Major v. Colvin

Filing 18

ORDER. The Commissioner's decision is affirmed. Signed on 9/6/17 by District Judge Ortrie D. Smith. (Matthes Mitra, Renea)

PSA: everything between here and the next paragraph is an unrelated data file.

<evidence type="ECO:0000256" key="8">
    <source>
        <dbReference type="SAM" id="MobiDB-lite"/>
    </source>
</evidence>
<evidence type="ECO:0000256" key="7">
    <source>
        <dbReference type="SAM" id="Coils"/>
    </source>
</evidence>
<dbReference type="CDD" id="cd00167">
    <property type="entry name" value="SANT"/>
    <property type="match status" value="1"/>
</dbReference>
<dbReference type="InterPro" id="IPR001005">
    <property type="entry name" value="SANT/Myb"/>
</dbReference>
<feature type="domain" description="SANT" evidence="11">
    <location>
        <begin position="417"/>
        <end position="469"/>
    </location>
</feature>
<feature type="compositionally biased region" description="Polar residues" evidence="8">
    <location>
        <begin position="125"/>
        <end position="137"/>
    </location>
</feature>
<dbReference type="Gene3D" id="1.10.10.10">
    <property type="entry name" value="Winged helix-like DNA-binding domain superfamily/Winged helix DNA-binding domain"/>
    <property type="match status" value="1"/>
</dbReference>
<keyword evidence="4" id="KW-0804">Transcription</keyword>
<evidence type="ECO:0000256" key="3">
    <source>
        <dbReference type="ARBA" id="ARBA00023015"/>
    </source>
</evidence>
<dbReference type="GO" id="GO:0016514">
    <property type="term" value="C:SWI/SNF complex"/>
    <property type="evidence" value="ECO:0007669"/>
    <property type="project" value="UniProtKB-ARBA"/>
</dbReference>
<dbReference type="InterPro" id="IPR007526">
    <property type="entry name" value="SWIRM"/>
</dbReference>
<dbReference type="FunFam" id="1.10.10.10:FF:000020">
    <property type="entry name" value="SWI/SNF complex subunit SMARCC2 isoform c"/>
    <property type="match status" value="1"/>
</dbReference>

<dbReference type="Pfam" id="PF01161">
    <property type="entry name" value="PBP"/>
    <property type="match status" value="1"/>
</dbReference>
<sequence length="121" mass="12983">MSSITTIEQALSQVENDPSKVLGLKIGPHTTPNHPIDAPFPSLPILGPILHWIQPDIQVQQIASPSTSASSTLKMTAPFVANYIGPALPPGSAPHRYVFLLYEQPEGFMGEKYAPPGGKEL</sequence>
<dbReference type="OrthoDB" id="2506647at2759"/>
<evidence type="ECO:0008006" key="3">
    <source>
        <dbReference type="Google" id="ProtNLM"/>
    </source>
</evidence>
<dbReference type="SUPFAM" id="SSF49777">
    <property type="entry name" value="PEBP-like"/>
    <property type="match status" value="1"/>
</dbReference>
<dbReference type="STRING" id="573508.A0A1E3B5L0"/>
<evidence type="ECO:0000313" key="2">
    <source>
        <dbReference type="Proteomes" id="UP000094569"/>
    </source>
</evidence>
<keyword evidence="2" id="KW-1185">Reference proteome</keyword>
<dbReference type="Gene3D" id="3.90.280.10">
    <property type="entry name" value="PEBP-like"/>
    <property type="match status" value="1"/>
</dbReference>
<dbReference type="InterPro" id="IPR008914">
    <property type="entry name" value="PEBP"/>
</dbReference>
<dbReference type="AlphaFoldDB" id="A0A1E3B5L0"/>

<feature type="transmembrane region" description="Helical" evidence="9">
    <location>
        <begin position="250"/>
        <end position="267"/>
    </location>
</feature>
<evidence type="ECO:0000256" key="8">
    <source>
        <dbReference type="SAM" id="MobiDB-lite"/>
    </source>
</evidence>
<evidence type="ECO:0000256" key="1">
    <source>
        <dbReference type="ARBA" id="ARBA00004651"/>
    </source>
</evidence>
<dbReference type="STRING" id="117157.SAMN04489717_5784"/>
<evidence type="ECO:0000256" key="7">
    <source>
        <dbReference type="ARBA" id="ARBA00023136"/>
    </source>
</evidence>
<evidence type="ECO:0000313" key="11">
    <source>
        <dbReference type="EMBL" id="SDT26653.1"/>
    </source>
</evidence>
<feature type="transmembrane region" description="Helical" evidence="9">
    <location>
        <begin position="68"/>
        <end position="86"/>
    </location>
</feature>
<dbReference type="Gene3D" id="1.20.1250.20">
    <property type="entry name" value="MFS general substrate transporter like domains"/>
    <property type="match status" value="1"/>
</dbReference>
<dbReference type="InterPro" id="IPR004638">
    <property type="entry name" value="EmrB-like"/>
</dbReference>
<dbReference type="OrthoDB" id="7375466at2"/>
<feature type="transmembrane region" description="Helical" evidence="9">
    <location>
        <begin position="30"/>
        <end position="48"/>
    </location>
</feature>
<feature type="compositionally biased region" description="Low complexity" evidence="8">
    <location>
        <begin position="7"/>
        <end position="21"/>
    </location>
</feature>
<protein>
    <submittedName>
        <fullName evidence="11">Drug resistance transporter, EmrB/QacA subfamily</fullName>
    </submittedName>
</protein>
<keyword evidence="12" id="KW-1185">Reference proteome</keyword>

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IN THE UNITED STATES DISTRICT COURT FOR THE WESTERN DISTRICT OF MISSOURI CENTRAL DIVISION GREG A. MAJOR, ) ) Plaintiff, ) ) vs. ) ) ) NANCY A. BERRYHILL,1 Acting Commissioner of Social Security, ) ) Defendant. ) Case No. 16-04296-CV-C-ODS ORDER AND OPINION AFFIRMING COMMISSIONER’S FINAL DECISION DENYING BENEFITS Pending is Plaintiff’s appeal of the Commissioner of Social Security’s final decision denying his application for disability insurance benefits. For the following reasons, the Commissioner’s decision is affirmed. I. STANDARD OF REVIEW The Court’s review of the Commissioner’s decision is limited to a determination whether the decision is “supported by substantial evidence on the record as a whole. Substantial evidence is less than a preponderance but…enough that a reasonable mind would find it adequate to support the conclusion.” Andrews v. Colvin, 791 F.3d 923, 928 (8th Cir. 2015) (citations omitted). “As long as substantial evidence in the record supports the Commissioner's decision, we may not reverse it because substantial evidence exists in the record that would have supported a contrary outcome, or because we would have decided the case differently.” Cline v. Colvin, 771 F.3d 1098, 1102 (8th Cir. 2014) (citation omitted). Though advantageous to the Commissioner, this standard also requires the Court consider evidence that fairly detracts from the final decision. Anderson v. Astrue, 696 F.3d 790, 793 (8th Cir. 2015) (citation omitted). 1 Pursuant to Federal Rule of Civil Procedure 25(d), Nancy A. Berryhill is substituted for former Acting Commissioner Carolyn A. Colvin as the Defendant in this suit. Substantial evidence means “more than a mere scintilla” of evidence; rather, it is relevant evidence that a reasonable mind might accept as adequate to support a conclusion. Gragg v. Astrue, 615 F.3d 932, 938 (8th Cir. 2010). II. BACKGROUND Plaintiff was born in 1971, has a GED, and completed some college. R. at 31-32. He previously worked as a field service manager for cable and satellite television companies, and as a jailer in a private jail. R. at 33-34. Plaintiff applied for disability insurance benefits, alleging a disability onset date of September 16, 2013. R. at 13, 32. Plaintiff’s application was denied, and he requested a hearing before an administrative law judge (“ALJ”). R. at 13. A hearing was held in August 2015. R. at 28-45. In September 2015, the ALJ found Plaintiff was not disabled. R. at 13-21. In rendering her decision, the ALJ found Plaintiff had the following severe impairments: degenerative disc disease; hypertension; syncopal episodes of an unknown/undetermined etiology; and obstructive sleep apnea. R. at 15. The ALJ determined Plaintiff has the residual functional capacity (“RFC”) to: [P]erform sedentary work as defined in 20 CFR § 404.1567(a). Specifically, claimant is able to lift, carry, push, or pull negligible weights, such as files or documents, weighing up to 5 pounds frequently and up to and including 10 pounds occasionally. He is able to sit for 6 hours out of 8 hours; and claimant can stand or walk in combination for 5 hours out of 8 hours but for no more than 20 minutes at a time. Claimant should never climb ladders, ropes, scaffolds or stairs. He can occasionally stoop, kneel, crouch, and crawl. Claimant should never be exposed to vibration or to extreme cold. He should never drive or be exposed to dangerous machinery, unprotected heights, or open bodies of water, including bathtubs and swimming pools. R. at 16. Based upon the RFC and the vocational expert’s (“VE”) testimony, the ALJ concluded Plaintiff could work as a document scanner, electronics assembler, and packager. R. at 20-21. Plaintiff appealed the ALJ’s decision to the Appeals Council, which denied his appeal. R. at 1-4. Plaintiff now appeals to this Court. 2 III. DISCUSSION Plaintiff argues the ALJ’s decision must be reversed because (1) Plaintiff’s RFC was not supported by substantial evidence in the record; and (2) the ALJ failed to find Plaintiff had an impairment or combination of impairments that met or medically equaled a listed impairment. A. RFC In his first point, Plaintiff argues the RFC is not supported by substantial evidence because it does not reflect the opinions of examining physicians and Plaintiff’s subjective complaints. One’s RFC is the “most you can still do despite your limitations.” 20 C.F.R. § 404.1545(a)(1). The ALJ must base the RFC on “all of the relevant evidence, including the medical records, observations of treating physicians and others, and an individual’s own description of his limitations.” McKinney v. Apfel, 228 F.3d 860, 863 (8th Cir. 2000). Because Plaintiff’s RFC is a medical question, “an ALJ’s assessment of it must be supported by some medical evidence of [Plaintiff’s] ability to function in the workplace.” Hensley v. Colvin, 829 f.3d 926, 932 (8th Cir. 2016) (citation omitted). “However, there is no requirement that an RFC finding be supported by a specific medical opinion.” Id. (citations omitted). In determining Plaintiff’s RFC, the ALJ considered Plaintiff’s symptoms consistent with the objective medical evidence; the intensity, persistence, and limiting effects of Plaintiff’s symptoms; Plaintiff’s function report and hearing testimony; medical opinions from several physicians; and Plaintiff’s work history. R. at 16-19. Among other things, the ALJ found “nothing in the record to show that [Plaintiff] cannot perform work within the limitations set forth in [the RFC],” and “the preponderance of evidence in this case shows that [Plaintiff] is not precluded from all work.” R. at 19. Plaintiff argues the RFC did not account for Plaintiff’s syncopal episodes.2 However, the ALJ included limitations 2 Plaintiff also argues the ALJ erred in finding Plaintiff’s syncopal episodes were of an “unknown/undetermined etiology.” The record does not contain a definitive statement of the cause of Plaintiff’s syncopal episodes. Whether the cause of Plaintiff’s symptoms was known or unknown is not an issue for this Court. The ALJ determined Plaintiff’s syncopal episodes were a severe impairment. R. at 15. The Court must determine 3 consistent with the medical evidence of record in Plaintiff’s RFC, and the RFC reflects Plaintiff’s syncopal episodes. Plaintiff relies on the opinion of treating physician Dr. Laurence Kinsella, and argues the ALJ erred in not including all limitations assessed by Dr. Kinsella in the RFC. The ALJ gave substantial weight Dr. Kinsella’s opinion to the extent it was consistent with the medical evidence. R. at 18. The RFC included Dr. Kinsella’s limitations on standing or walking for a total of five hours but no more than twenty minutes continuously; sitting for a total of six hours; occasionally balancing, stooping, kneeling, crouching; and never driving or being exposed to heights, machinery due to periodic syncopal episodes. R. at 16, 802-03. Dr. Kinsella also opined Plaintiff was limited to lifting no more than five pounds, but the ALJ gave this limitation no weight because it was unsupported by the medical evidence. R. at 18. The medical evidence shows Plaintiff had normal muscle strength, range of motion, and motor function. R. at 400, 404, 406, 408, 517, 521, 533-35, 542-43, 568-69, 680, 689, 709, 716-723, 767, 806, 816, 836, 850-63, 874-75, 880-82, 885-86, 888-89, 891-92. A medical source statement completed by consultative examiner Dr. Kathrina Alexander indicated Plaintiff “demonstrates normal muscle bulk and tone,” could frequently lift eleven to twenty pounds, continuously lift and carry up to ten pounds, and was able to reach, handle, and finger objects. R. at 816-820. Given the medical evidence, the ALJ did not err in assessing lesser limitations on Plaintiff’s ability to lift and carry objects than those set forth by Dr. Kinsella. Plaintiff further argues the RFC was not supported by substantial evidence because the ALJ did not account for Plaintiff’s “uncontradicted testimony” in formulating the RFC. In essence, Plaintiff contends the ALJ erred in evaluating his credibility. The familiar standard for analyzing a claimant’s subjective complaints is set forth in Polaski v. Heckler, 739 F.2d 1320 (8th Cir. 1984): While the claimant has the burden of proving that the disability results from a medically determinable physical or mental impairment, direct medical evidence of the cause and effect relationship between the impairment and the degree of claimant’s subjective complaints need not whether Plaintiff’s RFC accurately assesses Plaintiff’s ability to perform sedentary work as defined in 20 C.F.R. § 404.156(a). 4 be produced. The adjudicator may not disregard a claimant’s subjective complaints solely because the objective medical evidence does not fully support them. The absence of an objective medical basis which supports the degree of severity of subjective complaints alleged is just one factor to be considered in evaluating the credibility of the testimony and complaints. The adjudicator must give full consideration to all of the evidence presented relating to subjective complaints, including the claimant’s prior work record, and observations by third parties and treating and examining physicians relating to such matters as: 1. The claimant’s daily activities; 2. the duration, frequency and intensity of the pain; 3. precipitating and aggravating factors; 4. dosage, effectiveness and side effects of medication; 5. functional restrictions. The adjudicator is not free to accept or reject the claimant’s subjective complaints solely on the basis of personal observations. Subjective complaints may be discounted if there are inconsistencies in the evidence as a whole. Id. at 1322. The ALJ “need not explicitly discuss each Polaski factor...[t]he ALJ need only acknowledge and consider those factors before discounting a claimant’s subjective complaints.” Eichelberger v. Barnhart, 390 F.3d 584, 590 (8th Cir. 2004) (citations omitted); see also Samons v. Apfel, 497 F.3d 813, 820 (8th Cir. 2007). The ALJ found Plaintiff’s statements regarding the intensity, persistence, and limiting effects of his syncopal episodes “not entirely credible.” R. at 17. The ALJ noted Plaintiff’s complaints of disabling back pain, but found the medical evidence showed Plaintiff had normal muscle strength, range of motion, and motor function. R. at 17, 400, 404, 406, 408, 517, 521, 533-35, 542-43, 568-69, 680, 689, 709, 716-723, 767, 806, 816, 836, 850-63, 874-75, 880-82, 885-86, 888-89, 891-92. The ALJ noted Plaintiff’s allegations of functional limitations, but Plaintiff’s own function report indicates he is able to engage in a number of daily activities such as taking care of the family dog, preparing meals, doing laundry, vacuuming, and shopping for groceries. R. at 19, 21115. Plaintiff even indicates he can drive a car, a restriction the RFC does not allow for. R. at 16, 214. 5 The ALJ also found Plaintiff’s statements during his March 2015 consultative exam and August 2015 hearing were not consistent with the record. R. at 19. For example, Dr. Alexander’s medical source statement includes Plaintiff’s assessment that he could only sit for five minutes, stand for five to ten minutes, walk one block, and lift and carry only five pounds, but Plaintiff testified at his hearing that some days he could walk up to three blocks, stand “probably” fifteen to twenty minutes, sit for up to 45 minutes in a “comfortable” chair, and “usually” lift a gallon of milk. R. at 39, 814. The ALJ found this increase in functional capacity inconsistent with allegations of disability. R. at 19. The ALJ also noted inconsistencies in the severity and frequency of Plaintiff’s “major” and “minor” syncopal spells. R. at 19. Plaintiff reported his syncopal spells were several times a day in November 2014, making him unable to drive, work, or perform activities of daily living, and causing him to be “out” for three to five hours (R. at 749); were three to four times a week in March 2015, causing him to be “out for a few seconds to a few minutes” (R. at 806); were one to three times a week in June and July 2015, causing him to “pass[] out” (R. at 887, 890); and were occurring fifteen to twenty times a month in August 2015 (R. at 36). At his August 2015 hearing, Plaintiff reported his last “major” spell was “around Christmas” of the previous year. R. at 36. Given the inconsistencies in the medical evidence and Plaintiff’s subjective complaints of pain, the Court finds the ALJ did not err in finding Plaintiff “not entirely credible.” The Court finds Plaintiff’s RFC was supported by substantial evidence, including limitations assessed by medical opinions consistent with the record, and Plaintiff’s credible subjective allegations. The Court finds the ALJ did not err in formulating Plaintiff’s RFC. (B) Listing § 11.03 In his second point, Plaintiff argues the ALJ erred in failing to find Plaintiff’s impairments met the requirements of Listing § 11.03 for epilepsy.3 To qualify for a listed 3 Plaintiff seeks remand to consider whether Plaintiff has a disability medically equivalent to Listing § 11.03. Doc. #11, at 47. The Court notes, as of September 2016, epilepsy is analyzed under Listing § 11.02, and Listing § 11.03 was combined with Listing § 11.02 to detail criteria for evaluating neurological disorders. See Revised 6 impairment, Plaintiff must meet a high standard requiring him to demonstrate a level of severity that “would prevent an adult, regardless of his age, education, or work experience, from performing any gainful activity, not just ‘substantial gainful activity.’” Sullivan v. Zebley, 493 U.S. 521, 532 (1990) (emphasis in original). “For a claimant to show that his impairment matches a listing, it must meet all of the specified medical criteria.” Jones v. Astrue, 619 F.3d 963, 969 (8th Cir. 2010) (emphasis in original). Plaintiff bears the burden to prove his impairment meets or equals a listing. See Johnson v. Barnhart, 390 F.3d 1067, 1070 (8th Cir. 2004) (citation omitted); see also 20 C.F.R. §§ 404.1512, 416.912. Plaintiff has not met this standard. The ALJ evaluated Plaintiff’s syncopal episodes under Listings §§ 11.02 and 11.03. R. at 16. Plaintiff argues the ALJ did not consider the frequency of Plaintiff’s syncopal episodes in considering whether Plaintiff met Listing § 11.03. Listing § 11.03 requires Plaintiff to demonstrate seizures “occurring more frequently than once weekly in spite of at least 3 months of prescribed treatment.” Mann v. Colvin, 100 F. Supp. 3d 710, 718 (N.D. Iowa 2015) (citation omitted). Despite Plaintiff’s loss of consciousness at times, Plaintiff has not demonstrated his syncopal episodes occur at frequencies greater than once weekly for a period of twelve months. See Jones ex. rel. Morris v. Barnhart, 315 F.3d 974, 980 (8th Cir. 2003) (requiring a Plaintiff’s disability to last at least twelve continuous months). Accordingly, Plaintiff has not met his burden to show the ALJ erred in finding Plaintiff did not meet Listing § 11.03. IV. CONCLUSION The Court concludes there is substantial evidence in the record as a whole to support the ALJ’s decision. The Commissioner’s decision denying benefits is affirmed. IT IS SO ORDERED. /s/ Ortrie D. Smith ORTRIE D. SMITH, SENIOR JUDGE UNITED STATES DISTRICT COURT DATE: September 6, 2017 Medical Criteria for Evaluating Neurological Disorders, 81 F.R. 43048, 2016 WL 3619263 (July 1, 2016). 7